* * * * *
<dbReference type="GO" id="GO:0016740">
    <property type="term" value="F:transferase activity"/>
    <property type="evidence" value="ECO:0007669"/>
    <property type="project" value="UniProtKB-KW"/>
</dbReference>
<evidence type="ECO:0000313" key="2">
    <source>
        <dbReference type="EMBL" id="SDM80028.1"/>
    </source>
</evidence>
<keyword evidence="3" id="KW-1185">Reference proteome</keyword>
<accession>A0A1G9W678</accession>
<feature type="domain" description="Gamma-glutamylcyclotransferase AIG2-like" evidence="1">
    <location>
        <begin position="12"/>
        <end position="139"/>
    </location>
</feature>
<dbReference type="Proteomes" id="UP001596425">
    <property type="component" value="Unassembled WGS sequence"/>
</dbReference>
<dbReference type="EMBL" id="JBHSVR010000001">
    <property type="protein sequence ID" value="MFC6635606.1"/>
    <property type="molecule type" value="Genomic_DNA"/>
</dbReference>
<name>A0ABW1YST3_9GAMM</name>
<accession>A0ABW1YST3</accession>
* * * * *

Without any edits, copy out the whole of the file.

<dbReference type="GO" id="GO:0016740">
    <property type="term" value="F:transferase activity"/>
    <property type="evidence" value="ECO:0007669"/>
    <property type="project" value="UniProtKB-KW"/>
</dbReference>
<evidence type="ECO:0000313" key="2">
    <source>
        <dbReference type="EMBL" id="SDM80028.1"/>
    </source>
</evidence>
<keyword evidence="3" id="KW-1185">Reference proteome</keyword>
<accession>A0A1G9W678</accession>
<feature type="domain" description="Gamma-glutamylcyclotransferase AIG2-like" evidence="1">
    <location>
        <begin position="12"/>
        <end position="139"/>
    </location>
</feature>
<dbReference type="Proteomes" id="UP001596425">
    <property type="component" value="Unassembled WGS sequence"/>
</dbReference>
<dbReference type="EMBL" id="JBHSVR010000001">
    <property type="protein sequence ID" value="MFC6635606.1"/>
    <property type="molecule type" value="Genomic_DNA"/>
</dbReference>
<name>A0ABW1YST3_9GAMM</name>
<accession>A0ABW1YST3</accession>